Author(s): Linde R, Peng L, Desai M, Feldman D
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Abstract Myalgias are the most common side effect of statin use and the commonest cause for discontinuing therapy. Vitamin D has known physiologic functions in muscle and vitamin D deficiency is known to cause myalgias, with its correction leading to disappearance of muscle symptoms. The 521T>C SLCO1B1*5 gene polymorphism decreasing function in the gene coding for a liver anion transporter that is responsible for statin uptake has been found to explain the majority of statin-associated muscle symptoms. Patients with statin-associated myalgias have been reported to improve with vitamin D supplementation. We therefore investigated (i) whether repletion of vitamin D in deficient patients with myalgias could lead to tolerance for subsequent statin therapy and (ii) whether vitamin D status modifies the effect of the SLCO1B1*5 genotype on myalgia risk. Using a retrospective cohort of 64 patients in whom 25-hydroxyvitamin D [25(OH)D] had been measured for any reason while on statin therapy, including 46 patients who consented to be genotyped, we found strong evidence showing that repletion of vitamin D in vitamin D deficient patients improved myalgias. Of 21 vitamin D deficient patients with intolerable statin-associated myalgias, 14 of 15 rechallenged with statins were subsequently symptomfree, with one patient experiencing mild and tolerable symptoms, far exceeding expected rates of acquired tolerability with no therapy (p = 0.01). In addition, while the SLCO1B1*5 genotype was associated with a three-fold increased risk of myalgias (p = 0.07), this risk was not found to differ by vitamin D status (p = 0.60).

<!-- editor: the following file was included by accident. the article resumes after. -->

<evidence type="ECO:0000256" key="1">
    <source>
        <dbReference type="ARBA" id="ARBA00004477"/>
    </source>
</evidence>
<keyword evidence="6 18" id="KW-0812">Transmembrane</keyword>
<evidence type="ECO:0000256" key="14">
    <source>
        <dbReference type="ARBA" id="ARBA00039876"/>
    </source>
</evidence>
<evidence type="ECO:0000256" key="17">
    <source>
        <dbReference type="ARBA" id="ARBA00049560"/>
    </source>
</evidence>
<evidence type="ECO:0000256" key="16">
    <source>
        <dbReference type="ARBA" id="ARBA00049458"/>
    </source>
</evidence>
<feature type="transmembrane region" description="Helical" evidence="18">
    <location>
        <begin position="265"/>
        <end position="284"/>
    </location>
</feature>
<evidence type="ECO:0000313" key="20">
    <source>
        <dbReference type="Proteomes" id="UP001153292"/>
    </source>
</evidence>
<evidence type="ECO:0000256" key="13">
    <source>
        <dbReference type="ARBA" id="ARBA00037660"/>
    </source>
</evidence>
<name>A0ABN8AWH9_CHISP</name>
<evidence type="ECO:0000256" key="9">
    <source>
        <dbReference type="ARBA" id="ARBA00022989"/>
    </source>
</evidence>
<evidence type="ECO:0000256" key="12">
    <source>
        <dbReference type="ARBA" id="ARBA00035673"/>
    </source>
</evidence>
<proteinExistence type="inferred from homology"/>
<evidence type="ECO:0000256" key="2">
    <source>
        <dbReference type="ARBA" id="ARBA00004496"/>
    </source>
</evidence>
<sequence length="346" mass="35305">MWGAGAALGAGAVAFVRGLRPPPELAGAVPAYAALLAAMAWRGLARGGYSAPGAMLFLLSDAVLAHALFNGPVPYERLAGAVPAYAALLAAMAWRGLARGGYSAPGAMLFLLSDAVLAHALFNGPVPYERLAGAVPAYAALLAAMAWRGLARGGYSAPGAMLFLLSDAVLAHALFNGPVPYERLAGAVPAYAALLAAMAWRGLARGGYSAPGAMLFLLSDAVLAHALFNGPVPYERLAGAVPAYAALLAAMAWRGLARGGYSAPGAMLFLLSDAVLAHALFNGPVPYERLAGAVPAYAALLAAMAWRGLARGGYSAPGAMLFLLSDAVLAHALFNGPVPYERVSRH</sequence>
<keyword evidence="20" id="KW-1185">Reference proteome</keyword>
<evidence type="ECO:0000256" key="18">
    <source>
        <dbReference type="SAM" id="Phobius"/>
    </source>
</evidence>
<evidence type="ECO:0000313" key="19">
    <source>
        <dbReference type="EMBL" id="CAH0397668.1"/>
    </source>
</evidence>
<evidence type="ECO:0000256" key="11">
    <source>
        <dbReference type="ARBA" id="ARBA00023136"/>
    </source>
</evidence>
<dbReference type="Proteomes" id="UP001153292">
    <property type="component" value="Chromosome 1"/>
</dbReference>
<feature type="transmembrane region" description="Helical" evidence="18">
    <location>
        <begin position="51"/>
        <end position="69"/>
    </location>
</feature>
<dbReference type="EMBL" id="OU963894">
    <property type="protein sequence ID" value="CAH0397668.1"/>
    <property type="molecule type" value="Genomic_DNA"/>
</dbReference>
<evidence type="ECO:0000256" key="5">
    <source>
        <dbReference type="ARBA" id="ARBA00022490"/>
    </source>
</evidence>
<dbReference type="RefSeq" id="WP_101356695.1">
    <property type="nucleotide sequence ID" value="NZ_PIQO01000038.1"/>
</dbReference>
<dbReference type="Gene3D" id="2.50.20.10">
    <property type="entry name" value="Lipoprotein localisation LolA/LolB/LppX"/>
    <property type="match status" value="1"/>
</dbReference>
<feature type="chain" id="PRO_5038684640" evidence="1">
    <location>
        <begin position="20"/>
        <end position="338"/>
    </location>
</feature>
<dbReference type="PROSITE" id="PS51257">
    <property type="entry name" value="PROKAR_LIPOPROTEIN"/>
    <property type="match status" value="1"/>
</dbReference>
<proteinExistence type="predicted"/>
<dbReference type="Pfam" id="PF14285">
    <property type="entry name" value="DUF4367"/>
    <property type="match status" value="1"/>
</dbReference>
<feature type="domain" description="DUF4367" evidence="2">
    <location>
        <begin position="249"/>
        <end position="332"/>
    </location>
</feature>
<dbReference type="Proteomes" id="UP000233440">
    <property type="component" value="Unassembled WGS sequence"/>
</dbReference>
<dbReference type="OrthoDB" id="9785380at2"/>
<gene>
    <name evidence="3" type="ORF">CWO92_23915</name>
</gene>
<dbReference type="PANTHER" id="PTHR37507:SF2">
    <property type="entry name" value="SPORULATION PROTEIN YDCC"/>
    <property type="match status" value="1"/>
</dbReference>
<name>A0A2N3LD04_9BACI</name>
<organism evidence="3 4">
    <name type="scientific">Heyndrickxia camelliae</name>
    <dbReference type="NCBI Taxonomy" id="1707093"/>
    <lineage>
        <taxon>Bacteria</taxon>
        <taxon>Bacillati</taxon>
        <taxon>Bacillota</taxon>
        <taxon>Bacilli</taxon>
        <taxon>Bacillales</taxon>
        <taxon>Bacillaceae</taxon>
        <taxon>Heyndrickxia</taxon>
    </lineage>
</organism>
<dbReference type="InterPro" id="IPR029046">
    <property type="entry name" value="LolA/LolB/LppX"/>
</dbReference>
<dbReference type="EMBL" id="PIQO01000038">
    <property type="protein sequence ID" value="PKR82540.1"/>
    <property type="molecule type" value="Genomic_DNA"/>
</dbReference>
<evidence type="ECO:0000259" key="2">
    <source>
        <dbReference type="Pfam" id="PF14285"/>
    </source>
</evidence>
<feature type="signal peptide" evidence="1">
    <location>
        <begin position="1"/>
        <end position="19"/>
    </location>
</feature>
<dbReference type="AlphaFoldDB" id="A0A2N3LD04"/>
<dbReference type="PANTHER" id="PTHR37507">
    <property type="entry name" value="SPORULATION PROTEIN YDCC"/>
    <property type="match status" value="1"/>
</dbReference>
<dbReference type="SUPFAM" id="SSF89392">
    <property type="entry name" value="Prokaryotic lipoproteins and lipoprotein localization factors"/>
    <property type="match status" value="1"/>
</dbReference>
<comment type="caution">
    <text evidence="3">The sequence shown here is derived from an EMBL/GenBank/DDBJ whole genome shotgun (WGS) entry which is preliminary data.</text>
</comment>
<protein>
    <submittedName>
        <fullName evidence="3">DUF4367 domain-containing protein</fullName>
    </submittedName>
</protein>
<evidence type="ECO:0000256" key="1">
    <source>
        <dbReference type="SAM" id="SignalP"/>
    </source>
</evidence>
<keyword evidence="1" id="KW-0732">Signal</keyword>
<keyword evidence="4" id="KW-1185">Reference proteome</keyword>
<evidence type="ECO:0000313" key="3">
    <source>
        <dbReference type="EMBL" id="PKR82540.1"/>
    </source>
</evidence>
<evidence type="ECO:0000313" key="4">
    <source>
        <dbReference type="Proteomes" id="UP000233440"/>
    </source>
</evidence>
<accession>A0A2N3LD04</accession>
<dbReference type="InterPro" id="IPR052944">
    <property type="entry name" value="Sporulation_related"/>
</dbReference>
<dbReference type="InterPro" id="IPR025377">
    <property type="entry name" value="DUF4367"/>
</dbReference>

This article was published in Dermatoendocrinol
and referenced in Journal of Pharmacogenomics & Pharmacoproteomics